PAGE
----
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Chris Sorbi
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   Posted 2/7/2010 4:35 PM (GMT -7)    Quote This PostAlert An Admin About This Post.
I would like to thank all the people who had shared their sympathy with me on continuing on the road alone at this point in time. Despite the fact that Cynthia isn’t joining the expedition, she is still very much involved with this budding corporation as she is still the secretary and a director on the board. She is an amazing person and has a lot to bring to the table besides keeping me company and I would rather have her as a friend than losing her altogether.

When I arranged the training courses with the Motorcycle Safety Foundation two months ago the MSF was generous enough to offer us a private Dirt Bike Course for just the two of us on top of the Basic Rider Course, which we documented previously. Since Cynthia virtually had no practice on a bike since Hesperia, she was reluctant to take the dirt course but was willing to accompany me down to the Honda Training Center in Colton located in Southern California to take video and pictures while I took the course. I was eager to take the course and build up on my skills as I will be encountering many dirt and mud roads in different countries in the course of this expedition, and this training offered an invaluable opportunity to learn the ropes on how to better my riding.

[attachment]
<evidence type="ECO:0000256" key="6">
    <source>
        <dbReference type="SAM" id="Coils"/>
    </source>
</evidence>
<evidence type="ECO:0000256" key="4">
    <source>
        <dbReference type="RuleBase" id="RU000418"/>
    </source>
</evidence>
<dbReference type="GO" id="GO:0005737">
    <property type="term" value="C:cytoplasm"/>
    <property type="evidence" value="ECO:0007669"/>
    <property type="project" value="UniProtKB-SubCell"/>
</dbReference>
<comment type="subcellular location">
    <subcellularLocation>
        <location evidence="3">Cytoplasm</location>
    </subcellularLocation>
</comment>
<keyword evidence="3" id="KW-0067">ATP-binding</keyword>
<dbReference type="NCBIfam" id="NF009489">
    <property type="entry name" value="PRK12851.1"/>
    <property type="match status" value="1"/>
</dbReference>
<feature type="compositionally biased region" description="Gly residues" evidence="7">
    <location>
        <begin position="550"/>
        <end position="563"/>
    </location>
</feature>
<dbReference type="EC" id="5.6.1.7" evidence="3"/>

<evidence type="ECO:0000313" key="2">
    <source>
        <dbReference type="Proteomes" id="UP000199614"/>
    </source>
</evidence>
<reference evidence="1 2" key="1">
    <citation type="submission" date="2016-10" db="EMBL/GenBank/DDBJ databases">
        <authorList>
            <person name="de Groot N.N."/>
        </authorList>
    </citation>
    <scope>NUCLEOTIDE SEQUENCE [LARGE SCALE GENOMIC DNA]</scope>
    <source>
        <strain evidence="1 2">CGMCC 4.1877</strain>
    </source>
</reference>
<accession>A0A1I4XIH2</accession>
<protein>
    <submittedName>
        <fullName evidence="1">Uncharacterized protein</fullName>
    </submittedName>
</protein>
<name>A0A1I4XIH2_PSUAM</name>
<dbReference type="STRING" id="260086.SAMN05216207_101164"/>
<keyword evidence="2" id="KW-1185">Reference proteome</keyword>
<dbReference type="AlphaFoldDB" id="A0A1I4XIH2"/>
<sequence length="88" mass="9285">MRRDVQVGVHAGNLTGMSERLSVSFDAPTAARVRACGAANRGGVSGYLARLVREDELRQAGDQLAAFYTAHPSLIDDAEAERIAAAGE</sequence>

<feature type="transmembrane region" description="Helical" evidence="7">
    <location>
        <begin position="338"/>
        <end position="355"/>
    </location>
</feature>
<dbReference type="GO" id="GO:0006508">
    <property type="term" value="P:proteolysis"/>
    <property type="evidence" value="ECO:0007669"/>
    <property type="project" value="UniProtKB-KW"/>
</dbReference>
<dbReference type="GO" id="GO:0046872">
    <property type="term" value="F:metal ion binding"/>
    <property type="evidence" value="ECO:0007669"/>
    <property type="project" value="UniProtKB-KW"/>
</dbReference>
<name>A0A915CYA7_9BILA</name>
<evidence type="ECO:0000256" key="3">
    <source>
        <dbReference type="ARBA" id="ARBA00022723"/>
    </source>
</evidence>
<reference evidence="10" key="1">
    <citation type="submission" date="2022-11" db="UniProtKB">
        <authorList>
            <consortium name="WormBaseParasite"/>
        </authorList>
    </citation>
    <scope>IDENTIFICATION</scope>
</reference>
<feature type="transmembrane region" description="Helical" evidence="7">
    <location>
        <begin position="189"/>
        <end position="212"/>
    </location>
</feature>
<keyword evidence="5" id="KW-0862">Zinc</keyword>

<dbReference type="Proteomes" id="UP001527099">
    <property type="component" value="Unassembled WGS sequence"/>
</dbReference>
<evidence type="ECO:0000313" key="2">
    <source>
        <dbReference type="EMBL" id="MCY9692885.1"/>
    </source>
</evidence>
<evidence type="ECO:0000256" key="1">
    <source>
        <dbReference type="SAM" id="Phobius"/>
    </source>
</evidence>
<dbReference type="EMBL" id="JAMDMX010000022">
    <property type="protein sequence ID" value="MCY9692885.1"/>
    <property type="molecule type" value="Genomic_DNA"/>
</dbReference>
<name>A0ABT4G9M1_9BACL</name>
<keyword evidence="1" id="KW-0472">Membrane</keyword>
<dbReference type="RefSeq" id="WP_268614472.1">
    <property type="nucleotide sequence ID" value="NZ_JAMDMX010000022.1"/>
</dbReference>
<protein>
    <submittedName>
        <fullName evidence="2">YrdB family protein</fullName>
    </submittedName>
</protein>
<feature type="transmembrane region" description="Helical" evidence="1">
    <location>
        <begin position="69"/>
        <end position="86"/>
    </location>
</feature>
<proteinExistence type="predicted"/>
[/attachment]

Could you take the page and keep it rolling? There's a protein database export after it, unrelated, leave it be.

We left Bakersfield in an eye-blinding morning fog at 5:30 a.m. wrapped in layers of fleece and protective gear, but the cold kept seeping in as we rode over the Tejon Pass at 4183 ft. It took us about four and a half hours to make it to Colton, CA.

The Honda Training Center is one of only four of its kind in the United States. It is an amazing facility which accommodates many kinds of motorcycle training as well as All Terrain Vehicles. They pretty much thought of everything when they built this place. They even built a dirt trail system with cactuses, trees, rocks, stairs, and a mud pit (I don’t know if the mud pit was intentional but the recent rains had made a pretty good one).

Though we arrived late, our instructor from the Motorcycle Safety Foundation, Jun Villegas, met us with a smile. Although Cynthia was only planning to take pictures, Jun encouraged her to at least try getting on the bike and took us to the gear room to set us up with motocross gear. The course started covering the basics just like in the Basic Rider Course, from getting to know all the controls to spider-walking the bike. I was amazed at how quickly Cynthia felt comfortable on the bike and to her disbelief, she actually remembered all the things that she learned in the Basic Rider Course.